All of the parties have launched their offensives by flinging open the doors to the treasury, each with new and creative ways to spend our tax dollars with the greatest political efficiency.

The number one priority for CFIB’s 5,200 members in Nova Scotia, consistently, is a reduction of the overall tax burden and the clearest path to this is through alignment of public sector wages and benefits to private sector norms and an overall reduction of the size of the public service. In other words, reduce the cost and the size of government.

For those who argue we have already been dealing with austerity budgets, here’s the reality. Since 2007 Nova Scotia government spending has risen from $7.3 billion to $10.5 billion, an increase of 43 per cent. Additionally, we’ve seen a whopping 22.5 per cent increase in our debt from $12.4 to $15.2 billion over the same time period. All this with an increase of only 16 per cent in the CPI (inflation) and our population flat-lining at 1.5 percent. This is not restraint and certainly not “austerity” by anyone’s definition.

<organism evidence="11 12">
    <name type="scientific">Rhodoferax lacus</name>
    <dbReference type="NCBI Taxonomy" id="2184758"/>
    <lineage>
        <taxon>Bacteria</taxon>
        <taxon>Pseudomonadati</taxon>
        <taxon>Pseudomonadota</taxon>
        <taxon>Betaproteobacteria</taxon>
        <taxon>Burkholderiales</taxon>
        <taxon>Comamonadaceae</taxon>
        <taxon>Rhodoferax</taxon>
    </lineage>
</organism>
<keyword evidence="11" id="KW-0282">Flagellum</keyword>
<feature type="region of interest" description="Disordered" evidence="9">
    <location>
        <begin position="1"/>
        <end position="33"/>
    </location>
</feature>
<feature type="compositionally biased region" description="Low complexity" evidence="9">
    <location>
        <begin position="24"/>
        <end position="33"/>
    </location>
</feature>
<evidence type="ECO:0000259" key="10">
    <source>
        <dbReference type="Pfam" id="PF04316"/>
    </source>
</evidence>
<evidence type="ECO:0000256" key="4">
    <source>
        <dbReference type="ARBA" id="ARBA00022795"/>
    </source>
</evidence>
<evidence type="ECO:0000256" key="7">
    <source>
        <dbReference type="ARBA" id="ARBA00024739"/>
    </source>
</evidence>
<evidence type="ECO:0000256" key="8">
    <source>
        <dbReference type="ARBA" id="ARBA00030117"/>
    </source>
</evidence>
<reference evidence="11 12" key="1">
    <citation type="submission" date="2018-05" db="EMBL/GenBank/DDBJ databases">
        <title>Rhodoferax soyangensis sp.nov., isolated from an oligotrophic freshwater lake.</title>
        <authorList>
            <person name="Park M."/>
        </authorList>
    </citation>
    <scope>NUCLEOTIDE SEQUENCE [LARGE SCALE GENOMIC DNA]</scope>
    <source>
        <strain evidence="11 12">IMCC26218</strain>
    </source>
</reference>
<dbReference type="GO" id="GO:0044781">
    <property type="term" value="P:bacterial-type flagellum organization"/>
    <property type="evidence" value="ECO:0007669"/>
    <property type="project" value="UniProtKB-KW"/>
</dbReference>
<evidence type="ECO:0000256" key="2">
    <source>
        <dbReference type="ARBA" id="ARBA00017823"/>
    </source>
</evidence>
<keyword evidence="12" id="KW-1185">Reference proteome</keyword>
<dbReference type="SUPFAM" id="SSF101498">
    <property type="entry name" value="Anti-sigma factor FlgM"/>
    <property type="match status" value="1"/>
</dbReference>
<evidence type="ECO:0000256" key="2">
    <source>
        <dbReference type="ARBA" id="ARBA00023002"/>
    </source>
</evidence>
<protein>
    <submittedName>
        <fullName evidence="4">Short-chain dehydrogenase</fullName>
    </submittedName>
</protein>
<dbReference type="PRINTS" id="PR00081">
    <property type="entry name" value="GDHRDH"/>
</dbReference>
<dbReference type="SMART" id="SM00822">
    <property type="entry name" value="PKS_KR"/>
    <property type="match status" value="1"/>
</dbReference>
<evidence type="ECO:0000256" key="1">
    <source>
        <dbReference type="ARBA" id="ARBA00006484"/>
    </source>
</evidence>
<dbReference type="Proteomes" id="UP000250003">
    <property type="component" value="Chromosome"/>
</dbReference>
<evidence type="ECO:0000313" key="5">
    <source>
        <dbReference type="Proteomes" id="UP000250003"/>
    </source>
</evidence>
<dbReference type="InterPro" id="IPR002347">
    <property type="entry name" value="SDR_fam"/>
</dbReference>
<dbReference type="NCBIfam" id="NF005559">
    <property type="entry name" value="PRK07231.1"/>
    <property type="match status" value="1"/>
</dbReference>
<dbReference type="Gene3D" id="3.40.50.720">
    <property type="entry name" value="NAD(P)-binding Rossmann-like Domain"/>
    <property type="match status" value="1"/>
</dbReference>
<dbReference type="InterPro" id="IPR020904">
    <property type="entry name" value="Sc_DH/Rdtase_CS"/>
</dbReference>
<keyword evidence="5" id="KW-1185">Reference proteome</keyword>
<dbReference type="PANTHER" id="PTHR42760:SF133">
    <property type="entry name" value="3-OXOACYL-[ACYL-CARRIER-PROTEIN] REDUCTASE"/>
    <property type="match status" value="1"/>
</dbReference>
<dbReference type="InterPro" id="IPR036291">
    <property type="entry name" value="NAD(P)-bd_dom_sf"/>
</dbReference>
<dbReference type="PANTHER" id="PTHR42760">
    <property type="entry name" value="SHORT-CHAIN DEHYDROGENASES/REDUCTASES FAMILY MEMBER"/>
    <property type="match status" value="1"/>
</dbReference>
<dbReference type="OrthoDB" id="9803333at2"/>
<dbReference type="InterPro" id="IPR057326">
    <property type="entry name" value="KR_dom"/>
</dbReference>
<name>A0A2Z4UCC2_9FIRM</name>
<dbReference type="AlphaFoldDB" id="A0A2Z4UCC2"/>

Spending restraint is becoming more important than ever before. Perhaps because the weather is warming our politicians are floating sunny prognostications but there is an inevitable, relentless sociological cold front headed our way. Stretching our Game of Thrones metaphor, let’s call it “The Wall”.

According to Statistics Canada, that “wall” can be found in baseline population predictions. In 20 years, those over 65 years of age will make up fully 30 per cent of our population. A great majority of those will be out of the workforce and needing higher levels of healthcare. Keep in mind, in 2013, that same cohort made up only 17 per cent of Nova Scotia’s population.